Gatto’s proposal split the tight-knit community, resulting in a tense debate about the future of the area, a collision of competing business and personal interests and neighborly loyalty. At a public hearing of the proposed development, six people spoke for and seven against it.
One of the leading opponents of the proposed development effort was Kathryn Krase, 47. Krase moved to 8th Street after purchasing her home almost 20 years ago. One reason Krase likes the area is the sense of thoughtfulness and engagement among neighbors.
“We always share vacuums when it floods. A lot of people on the block have been here for a long time. Some people on the block may not be close friends, but there is a shared sense of recognition in the community here,” Krase said.
One member of the community Krase was close with was Gatto’s mother, Angelina, two doors down until she died.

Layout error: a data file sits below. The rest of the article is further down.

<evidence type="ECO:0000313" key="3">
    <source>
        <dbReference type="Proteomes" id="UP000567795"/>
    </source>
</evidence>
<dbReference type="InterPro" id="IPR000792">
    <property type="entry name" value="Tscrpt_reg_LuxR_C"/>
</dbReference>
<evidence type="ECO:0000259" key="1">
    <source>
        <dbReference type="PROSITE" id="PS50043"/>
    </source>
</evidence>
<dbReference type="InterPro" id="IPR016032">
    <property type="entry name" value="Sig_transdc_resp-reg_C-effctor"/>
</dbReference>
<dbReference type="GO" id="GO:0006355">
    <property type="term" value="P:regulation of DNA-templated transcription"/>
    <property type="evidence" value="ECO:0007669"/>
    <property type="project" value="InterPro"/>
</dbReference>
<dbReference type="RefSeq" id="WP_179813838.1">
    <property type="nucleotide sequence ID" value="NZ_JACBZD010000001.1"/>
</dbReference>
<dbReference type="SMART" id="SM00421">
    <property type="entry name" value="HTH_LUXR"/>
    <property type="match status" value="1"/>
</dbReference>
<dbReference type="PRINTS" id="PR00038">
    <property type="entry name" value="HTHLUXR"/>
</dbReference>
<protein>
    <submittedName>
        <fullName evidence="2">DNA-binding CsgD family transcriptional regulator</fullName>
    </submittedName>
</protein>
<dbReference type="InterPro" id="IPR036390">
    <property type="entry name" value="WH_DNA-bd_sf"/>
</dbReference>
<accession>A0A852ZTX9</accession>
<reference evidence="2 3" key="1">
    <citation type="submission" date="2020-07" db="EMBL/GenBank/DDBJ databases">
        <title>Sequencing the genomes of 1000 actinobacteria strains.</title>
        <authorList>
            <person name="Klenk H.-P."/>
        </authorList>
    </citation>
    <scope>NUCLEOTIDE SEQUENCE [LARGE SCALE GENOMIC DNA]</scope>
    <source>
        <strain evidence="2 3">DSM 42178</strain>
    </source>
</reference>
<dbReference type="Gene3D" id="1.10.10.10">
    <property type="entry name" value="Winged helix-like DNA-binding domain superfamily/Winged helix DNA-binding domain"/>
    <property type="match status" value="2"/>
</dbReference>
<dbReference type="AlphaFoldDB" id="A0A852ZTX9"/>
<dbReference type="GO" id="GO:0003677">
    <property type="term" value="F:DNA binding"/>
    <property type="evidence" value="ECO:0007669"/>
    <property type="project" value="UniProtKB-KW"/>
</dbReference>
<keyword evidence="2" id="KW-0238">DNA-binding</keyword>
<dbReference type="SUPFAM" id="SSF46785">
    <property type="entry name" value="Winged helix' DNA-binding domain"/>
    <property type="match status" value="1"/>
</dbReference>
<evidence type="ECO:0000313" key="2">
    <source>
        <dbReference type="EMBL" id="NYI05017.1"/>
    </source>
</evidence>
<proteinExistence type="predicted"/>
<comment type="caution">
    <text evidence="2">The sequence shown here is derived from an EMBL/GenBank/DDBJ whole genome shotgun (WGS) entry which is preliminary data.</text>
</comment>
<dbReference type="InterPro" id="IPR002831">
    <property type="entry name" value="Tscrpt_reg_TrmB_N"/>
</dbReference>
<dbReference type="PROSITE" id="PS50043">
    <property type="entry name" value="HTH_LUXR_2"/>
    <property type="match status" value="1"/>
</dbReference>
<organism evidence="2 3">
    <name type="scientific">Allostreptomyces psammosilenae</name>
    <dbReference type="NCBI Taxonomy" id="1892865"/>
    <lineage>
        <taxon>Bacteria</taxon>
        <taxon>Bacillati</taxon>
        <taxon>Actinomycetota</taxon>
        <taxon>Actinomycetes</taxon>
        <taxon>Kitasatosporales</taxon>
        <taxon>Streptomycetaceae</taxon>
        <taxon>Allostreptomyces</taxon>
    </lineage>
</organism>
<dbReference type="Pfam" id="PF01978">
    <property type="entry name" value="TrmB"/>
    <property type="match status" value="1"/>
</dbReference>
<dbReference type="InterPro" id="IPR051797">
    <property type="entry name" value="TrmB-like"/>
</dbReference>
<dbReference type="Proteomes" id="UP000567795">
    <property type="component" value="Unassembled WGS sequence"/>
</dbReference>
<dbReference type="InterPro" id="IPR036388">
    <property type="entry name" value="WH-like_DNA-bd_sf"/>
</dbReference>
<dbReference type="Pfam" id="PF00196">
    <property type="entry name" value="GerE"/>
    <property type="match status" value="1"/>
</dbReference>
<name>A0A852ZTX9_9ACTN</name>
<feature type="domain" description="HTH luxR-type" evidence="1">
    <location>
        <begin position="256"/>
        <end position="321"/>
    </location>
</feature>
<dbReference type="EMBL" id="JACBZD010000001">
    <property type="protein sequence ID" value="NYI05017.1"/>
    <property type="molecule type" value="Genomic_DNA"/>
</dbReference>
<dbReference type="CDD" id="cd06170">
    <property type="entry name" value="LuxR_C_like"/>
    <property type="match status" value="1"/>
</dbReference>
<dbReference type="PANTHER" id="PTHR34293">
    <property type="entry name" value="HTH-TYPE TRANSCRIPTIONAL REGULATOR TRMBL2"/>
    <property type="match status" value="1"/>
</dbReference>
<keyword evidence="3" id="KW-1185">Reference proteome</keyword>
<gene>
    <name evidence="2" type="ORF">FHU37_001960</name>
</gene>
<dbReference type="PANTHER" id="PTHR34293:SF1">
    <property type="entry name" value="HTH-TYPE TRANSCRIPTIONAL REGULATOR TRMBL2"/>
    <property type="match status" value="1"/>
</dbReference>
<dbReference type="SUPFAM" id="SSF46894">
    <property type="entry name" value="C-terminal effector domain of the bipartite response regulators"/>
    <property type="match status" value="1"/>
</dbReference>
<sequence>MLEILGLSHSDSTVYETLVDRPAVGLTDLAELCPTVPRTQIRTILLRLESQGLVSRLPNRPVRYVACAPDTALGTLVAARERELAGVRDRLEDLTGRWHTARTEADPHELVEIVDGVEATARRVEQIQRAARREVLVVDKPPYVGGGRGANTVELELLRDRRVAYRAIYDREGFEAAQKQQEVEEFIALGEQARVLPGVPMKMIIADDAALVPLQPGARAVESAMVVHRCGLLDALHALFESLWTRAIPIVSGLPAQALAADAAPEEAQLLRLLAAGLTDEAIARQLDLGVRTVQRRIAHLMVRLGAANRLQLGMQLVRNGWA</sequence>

“I was close friends with Angie. She was so sweet, always talking to neighbors. When I had [my son] Jack, she was like a grandmotherly figure to him and always gave him cookies,” Krase said.
Krase was also friendly with Gatto, who helped her fix issues with the city sewage flooding her house.
Their friendly relations cooled after Krase helped organize her neighbors to oppose Gatto’s original development plan, saying that not only did he not consult the neighbors, a large building like that would make the neighborhood’s sewage problems even worse and could potentially lead to higher rents in the area. Even though the block is zoned for manufacturing, it includes 11 residential buildings - some rentals and others single-family homes that predate the current zoning. Krase and other neighbors were worried that such development would incentivize landlords to scrap the existing buildings on the block.